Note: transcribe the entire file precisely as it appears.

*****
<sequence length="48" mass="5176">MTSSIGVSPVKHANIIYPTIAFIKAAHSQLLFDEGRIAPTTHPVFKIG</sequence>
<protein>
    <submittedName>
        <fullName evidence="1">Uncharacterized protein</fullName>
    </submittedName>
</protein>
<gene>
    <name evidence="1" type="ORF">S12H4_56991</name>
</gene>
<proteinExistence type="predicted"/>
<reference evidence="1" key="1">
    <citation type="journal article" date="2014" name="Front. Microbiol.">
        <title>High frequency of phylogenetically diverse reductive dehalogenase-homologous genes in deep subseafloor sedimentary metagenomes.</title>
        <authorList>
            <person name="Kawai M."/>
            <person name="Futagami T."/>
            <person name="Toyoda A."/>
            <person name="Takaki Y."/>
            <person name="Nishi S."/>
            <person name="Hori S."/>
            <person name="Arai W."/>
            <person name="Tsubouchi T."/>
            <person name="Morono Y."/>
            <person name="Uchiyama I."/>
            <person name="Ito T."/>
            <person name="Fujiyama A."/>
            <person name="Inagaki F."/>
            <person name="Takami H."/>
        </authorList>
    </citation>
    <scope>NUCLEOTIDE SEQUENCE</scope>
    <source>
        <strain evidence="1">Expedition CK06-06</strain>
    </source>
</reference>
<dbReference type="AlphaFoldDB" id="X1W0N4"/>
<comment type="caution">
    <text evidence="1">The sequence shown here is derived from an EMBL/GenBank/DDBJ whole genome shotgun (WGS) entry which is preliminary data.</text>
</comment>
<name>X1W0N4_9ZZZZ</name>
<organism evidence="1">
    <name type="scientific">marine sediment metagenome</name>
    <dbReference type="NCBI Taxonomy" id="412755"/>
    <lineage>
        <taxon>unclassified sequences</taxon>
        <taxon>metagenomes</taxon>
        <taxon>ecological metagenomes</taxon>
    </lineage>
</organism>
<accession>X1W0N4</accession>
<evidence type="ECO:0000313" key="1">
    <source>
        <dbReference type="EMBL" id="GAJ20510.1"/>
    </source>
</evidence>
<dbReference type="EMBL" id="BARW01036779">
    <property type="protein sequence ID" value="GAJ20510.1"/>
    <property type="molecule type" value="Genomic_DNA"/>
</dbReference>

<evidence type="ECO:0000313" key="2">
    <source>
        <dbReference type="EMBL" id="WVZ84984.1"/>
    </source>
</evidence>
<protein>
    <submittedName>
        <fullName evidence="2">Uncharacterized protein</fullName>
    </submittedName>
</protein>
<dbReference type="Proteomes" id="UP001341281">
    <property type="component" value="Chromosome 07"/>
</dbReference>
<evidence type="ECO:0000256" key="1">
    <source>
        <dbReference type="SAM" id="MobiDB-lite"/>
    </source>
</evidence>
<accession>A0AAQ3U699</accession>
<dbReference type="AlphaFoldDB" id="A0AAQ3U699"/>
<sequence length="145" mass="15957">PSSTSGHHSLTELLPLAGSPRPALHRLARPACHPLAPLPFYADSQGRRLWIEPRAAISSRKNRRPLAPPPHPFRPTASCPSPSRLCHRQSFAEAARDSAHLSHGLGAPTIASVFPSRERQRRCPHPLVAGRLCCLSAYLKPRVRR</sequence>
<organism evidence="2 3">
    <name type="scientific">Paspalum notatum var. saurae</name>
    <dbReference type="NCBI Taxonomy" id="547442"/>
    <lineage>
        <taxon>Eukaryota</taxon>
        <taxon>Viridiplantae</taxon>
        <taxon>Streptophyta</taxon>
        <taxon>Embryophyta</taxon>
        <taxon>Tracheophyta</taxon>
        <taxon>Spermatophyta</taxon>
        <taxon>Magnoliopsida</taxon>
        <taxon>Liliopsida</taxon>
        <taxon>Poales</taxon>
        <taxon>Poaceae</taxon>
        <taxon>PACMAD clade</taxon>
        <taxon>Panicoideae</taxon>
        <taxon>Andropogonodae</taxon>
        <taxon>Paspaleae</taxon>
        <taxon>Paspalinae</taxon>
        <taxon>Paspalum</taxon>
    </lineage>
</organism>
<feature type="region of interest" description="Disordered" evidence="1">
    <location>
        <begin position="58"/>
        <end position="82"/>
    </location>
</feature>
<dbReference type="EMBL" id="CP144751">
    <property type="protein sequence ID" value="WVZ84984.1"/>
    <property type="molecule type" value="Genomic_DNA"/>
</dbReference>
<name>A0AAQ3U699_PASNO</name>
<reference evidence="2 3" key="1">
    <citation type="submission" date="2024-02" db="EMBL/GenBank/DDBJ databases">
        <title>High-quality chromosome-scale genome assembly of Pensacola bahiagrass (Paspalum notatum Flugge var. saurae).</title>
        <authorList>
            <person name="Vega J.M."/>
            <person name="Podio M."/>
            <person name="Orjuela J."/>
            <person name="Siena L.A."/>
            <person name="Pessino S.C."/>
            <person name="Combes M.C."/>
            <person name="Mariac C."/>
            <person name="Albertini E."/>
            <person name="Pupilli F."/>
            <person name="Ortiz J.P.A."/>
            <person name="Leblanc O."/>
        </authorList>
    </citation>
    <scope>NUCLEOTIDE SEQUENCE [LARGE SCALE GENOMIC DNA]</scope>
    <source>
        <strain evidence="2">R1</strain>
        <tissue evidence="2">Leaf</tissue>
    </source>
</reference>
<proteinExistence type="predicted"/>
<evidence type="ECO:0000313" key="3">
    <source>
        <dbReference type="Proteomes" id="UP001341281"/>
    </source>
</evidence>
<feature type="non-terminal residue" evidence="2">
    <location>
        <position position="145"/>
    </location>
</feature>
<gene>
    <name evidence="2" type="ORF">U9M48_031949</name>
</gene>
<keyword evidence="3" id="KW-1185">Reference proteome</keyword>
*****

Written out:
<sequence length="48" mass="5176">MTSSIGVSPVKHANIIYPTIAFIKAAHSQLLFDEGRIAPTTHPVFKIG</sequence>
<protein>
    <submittedName>
        <fullName evidence="1">Uncharacterized protein</fullName>
    </submittedName>
</protein>
<gene>
    <name evidence="1" type="ORF">S12H4_56991</name>
</gene>
<proteinExistence type="predicted"/>
<reference evidence="1" key="1">
    <citation type="journal article" date="2014" name="Front. Microbiol.">
        <title>High frequency of phylogenetically diverse reductive dehalogenase-homologous genes in deep subseafloor sedimentary metagenomes.</title>
        <authorList>
            <person name="Kawai M."/>
            <person name="Futagami T."/>
            <person name="Toyoda A."/>
            <person name="Takaki Y."/>
            <person name="Nishi S."/>
            <person name="Hori S."/>
            <person name="Arai W."/>
            <person name="Tsubouchi T."/>
            <person name="Morono Y."/>
            <person name="Uchiyama I."/>
            <person name="Ito T."/>
            <person name="Fujiyama A."/>
            <person name="Inagaki F."/>
            <person name="Takami H."/>
        </authorList>
    </citation>
    <scope>NUCLEOTIDE SEQUENCE</scope>
    <source>
        <strain evidence="1">Expedition CK06-06</strain>
    </source>
</reference>
<dbReference type="AlphaFoldDB" id="X1W0N4"/>
<comment type="caution">
    <text evidence="1">The sequence shown here is derived from an EMBL/GenBank/DDBJ whole genome shotgun (WGS) entry which is preliminary data.</text>
</comment>
<name>X1W0N4_9ZZZZ</name>
<organism evidence="1">
    <name type="scientific">marine sediment metagenome</name>
    <dbReference type="NCBI Taxonomy" id="412755"/>
    <lineage>
        <taxon>unclassified sequences</taxon>
        <taxon>metagenomes</taxon>
        <taxon>ecological metagenomes</taxon>
    </lineage>
</organism>
<accession>X1W0N4</accession>
<evidence type="ECO:0000313" key="1">
    <source>
        <dbReference type="EMBL" id="GAJ20510.1"/>
    </source>
</evidence>
<dbReference type="EMBL" id="BARW01036779">
    <property type="protein sequence ID" value="GAJ20510.1"/>
    <property type="molecule type" value="Genomic_DNA"/>
</dbReference>

<evidence type="ECO:0000313" key="2">
    <source>
        <dbReference type="EMBL" id="WVZ84984.1"/>
    </source>
</evidence>
<protein>
    <submittedName>
        <fullName evidence="2">Uncharacterized protein</fullName>
    </submittedName>
</protein>
<dbReference type="Proteomes" id="UP001341281">
    <property type="component" value="Chromosome 07"/>
</dbReference>
<evidence type="ECO:0000256" key="1">
    <source>
        <dbReference type="SAM" id="MobiDB-lite"/>
    </source>
</evidence>
<accession>A0AAQ3U699</accession>
<dbReference type="AlphaFoldDB" id="A0AAQ3U699"/>
<sequence length="145" mass="15957">PSSTSGHHSLTELLPLAGSPRPALHRLARPACHPLAPLPFYADSQGRRLWIEPRAAISSRKNRRPLAPPPHPFRPTASCPSPSRLCHRQSFAEAARDSAHLSHGLGAPTIASVFPSRERQRRCPHPLVAGRLCCLSAYLKPRVRR</sequence>
<organism evidence="2 3">
    <name type="scientific">Paspalum notatum var. saurae</name>
    <dbReference type="NCBI Taxonomy" id="547442"/>
    <lineage>
        <taxon>Eukaryota</taxon>
        <taxon>Viridiplantae</taxon>
        <taxon>Streptophyta</taxon>
        <taxon>Embryophyta</taxon>
        <taxon>Tracheophyta</taxon>
        <taxon>Spermatophyta</taxon>
        <taxon>Magnoliopsida</taxon>
        <taxon>Liliopsida</taxon>
        <taxon>Poales</taxon>
        <taxon>Poaceae</taxon>
        <taxon>PACMAD clade</taxon>
        <taxon>Panicoideae</taxon>
        <taxon>Andropogonodae</taxon>
        <taxon>Paspaleae</taxon>
        <taxon>Paspalinae</taxon>
        <taxon>Paspalum</taxon>
    </lineage>
</organism>
<feature type="region of interest" description="Disordered" evidence="1">
    <location>
        <begin position="58"/>
        <end position="82"/>
    </location>
</feature>
<dbReference type="EMBL" id="CP144751">
    <property type="protein sequence ID" value="WVZ84984.1"/>
    <property type="molecule type" value="Genomic_DNA"/>
</dbReference>
<name>A0AAQ3U699_PASNO</name>
<reference evidence="2 3" key="1">
    <citation type="submission" date="2024-02" db="EMBL/GenBank/DDBJ databases">
        <title>High-quality chromosome-scale genome assembly of Pensacola bahiagrass (Paspalum notatum Flugge var. saurae).</title>
        <authorList>
            <person name="Vega J.M."/>
            <person name="Podio M."/>
            <person name="Orjuela J."/>
            <person name="Siena L.A."/>
            <person name="Pessino S.C."/>
            <person name="Combes M.C."/>
            <person name="Mariac C."/>
            <person name="Albertini E."/>
            <person name="Pupilli F."/>
            <person name="Ortiz J.P.A."/>
            <person name="Leblanc O."/>
        </authorList>
    </citation>
    <scope>NUCLEOTIDE SEQUENCE [LARGE SCALE GENOMIC DNA]</scope>
    <source>
        <strain evidence="2">R1</strain>
        <tissue evidence="2">Leaf</tissue>
    </source>
</reference>
<proteinExistence type="predicted"/>
<evidence type="ECO:0000313" key="3">
    <source>
        <dbReference type="Proteomes" id="UP001341281"/>
    </source>
</evidence>
<feature type="non-terminal residue" evidence="2">
    <location>
        <position position="145"/>
    </location>
</feature>
<gene>
    <name evidence="2" type="ORF">U9M48_031949</name>
</gene>
<keyword evidence="3" id="KW-1185">Reference proteome</keyword>